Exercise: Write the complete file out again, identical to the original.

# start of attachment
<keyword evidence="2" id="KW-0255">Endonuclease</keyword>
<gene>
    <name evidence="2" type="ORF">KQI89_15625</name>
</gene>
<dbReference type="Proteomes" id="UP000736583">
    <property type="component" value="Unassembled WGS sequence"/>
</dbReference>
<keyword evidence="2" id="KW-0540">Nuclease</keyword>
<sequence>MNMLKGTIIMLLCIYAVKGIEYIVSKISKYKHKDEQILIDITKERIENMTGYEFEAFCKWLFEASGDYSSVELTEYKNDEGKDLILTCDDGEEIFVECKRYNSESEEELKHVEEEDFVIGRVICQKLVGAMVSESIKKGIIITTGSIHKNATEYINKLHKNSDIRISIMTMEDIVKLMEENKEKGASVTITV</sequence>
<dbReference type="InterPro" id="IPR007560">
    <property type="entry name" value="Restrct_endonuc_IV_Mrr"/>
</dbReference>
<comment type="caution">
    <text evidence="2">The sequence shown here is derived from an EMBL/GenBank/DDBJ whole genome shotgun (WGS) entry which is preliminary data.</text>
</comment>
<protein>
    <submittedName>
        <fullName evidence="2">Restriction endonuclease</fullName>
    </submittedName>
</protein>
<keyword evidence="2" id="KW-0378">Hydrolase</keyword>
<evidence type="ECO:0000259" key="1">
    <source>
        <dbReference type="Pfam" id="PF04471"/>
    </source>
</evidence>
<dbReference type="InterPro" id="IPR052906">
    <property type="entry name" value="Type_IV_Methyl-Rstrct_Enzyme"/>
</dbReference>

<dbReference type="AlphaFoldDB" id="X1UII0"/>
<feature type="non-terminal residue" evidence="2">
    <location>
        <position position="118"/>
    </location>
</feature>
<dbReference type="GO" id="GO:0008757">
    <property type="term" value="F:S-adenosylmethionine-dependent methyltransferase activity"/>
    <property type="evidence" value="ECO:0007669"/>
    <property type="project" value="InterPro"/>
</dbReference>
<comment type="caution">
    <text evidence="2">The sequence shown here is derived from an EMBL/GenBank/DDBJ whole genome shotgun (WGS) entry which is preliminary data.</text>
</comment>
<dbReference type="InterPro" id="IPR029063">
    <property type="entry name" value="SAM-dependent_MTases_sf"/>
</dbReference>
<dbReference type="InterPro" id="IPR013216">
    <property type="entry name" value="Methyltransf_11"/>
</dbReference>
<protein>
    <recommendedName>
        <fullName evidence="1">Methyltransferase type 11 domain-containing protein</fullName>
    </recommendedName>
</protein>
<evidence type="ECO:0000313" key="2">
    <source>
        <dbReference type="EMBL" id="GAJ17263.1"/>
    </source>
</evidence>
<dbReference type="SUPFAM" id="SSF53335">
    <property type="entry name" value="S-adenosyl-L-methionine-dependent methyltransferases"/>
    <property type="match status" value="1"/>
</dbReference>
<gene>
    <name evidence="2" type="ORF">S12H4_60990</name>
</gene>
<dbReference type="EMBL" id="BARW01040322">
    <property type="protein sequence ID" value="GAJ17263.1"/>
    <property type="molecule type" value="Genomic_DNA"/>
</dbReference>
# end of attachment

<keyword evidence="2" id="KW-0255">Endonuclease</keyword>
<gene>
    <name evidence="2" type="ORF">KQI89_15625</name>
</gene>
<dbReference type="Proteomes" id="UP000736583">
    <property type="component" value="Unassembled WGS sequence"/>
</dbReference>
<keyword evidence="2" id="KW-0540">Nuclease</keyword>
<sequence>MNMLKGTIIMLLCIYAVKGIEYIVSKISKYKHKDEQILIDITKERIENMTGYEFEAFCKWLFEASGDYSSVELTEYKNDEGKDLILTCDDGEEIFVECKRYNSESEEELKHVEEEDFVIGRVICQKLVGAMVSESIKKGIIITTGSIHKNATEYINKLHKNSDIRISIMTMEDIVKLMEENKEKGASVTITV</sequence>
<dbReference type="InterPro" id="IPR007560">
    <property type="entry name" value="Restrct_endonuc_IV_Mrr"/>
</dbReference>
<comment type="caution">
    <text evidence="2">The sequence shown here is derived from an EMBL/GenBank/DDBJ whole genome shotgun (WGS) entry which is preliminary data.</text>
</comment>
<protein>
    <submittedName>
        <fullName evidence="2">Restriction endonuclease</fullName>
    </submittedName>
</protein>
<keyword evidence="2" id="KW-0378">Hydrolase</keyword>
<evidence type="ECO:0000259" key="1">
    <source>
        <dbReference type="Pfam" id="PF04471"/>
    </source>
</evidence>
<dbReference type="InterPro" id="IPR052906">
    <property type="entry name" value="Type_IV_Methyl-Rstrct_Enzyme"/>
</dbReference>

<dbReference type="AlphaFoldDB" id="X1UII0"/>
<feature type="non-terminal residue" evidence="2">
    <location>
        <position position="118"/>
    </location>
</feature>
<dbReference type="GO" id="GO:0008757">
    <property type="term" value="F:S-adenosylmethionine-dependent methyltransferase activity"/>
    <property type="evidence" value="ECO:0007669"/>
    <property type="project" value="InterPro"/>
</dbReference>
<comment type="caution">
    <text evidence="2">The sequence shown here is derived from an EMBL/GenBank/DDBJ whole genome shotgun (WGS) entry which is preliminary data.</text>
</comment>
<dbReference type="InterPro" id="IPR029063">
    <property type="entry name" value="SAM-dependent_MTases_sf"/>
</dbReference>
<dbReference type="InterPro" id="IPR013216">
    <property type="entry name" value="Methyltransf_11"/>
</dbReference>
<protein>
    <recommendedName>
        <fullName evidence="1">Methyltransferase type 11 domain-containing protein</fullName>
    </recommendedName>
</protein>
<evidence type="ECO:0000313" key="2">
    <source>
        <dbReference type="EMBL" id="GAJ17263.1"/>
    </source>
</evidence>
<dbReference type="SUPFAM" id="SSF53335">
    <property type="entry name" value="S-adenosyl-L-methionine-dependent methyltransferases"/>
    <property type="match status" value="1"/>
</dbReference>
<gene>
    <name evidence="2" type="ORF">S12H4_60990</name>
</gene>
<dbReference type="EMBL" id="BARW01040322">
    <property type="protein sequence ID" value="GAJ17263.1"/>
    <property type="molecule type" value="Genomic_DNA"/>
</dbReference>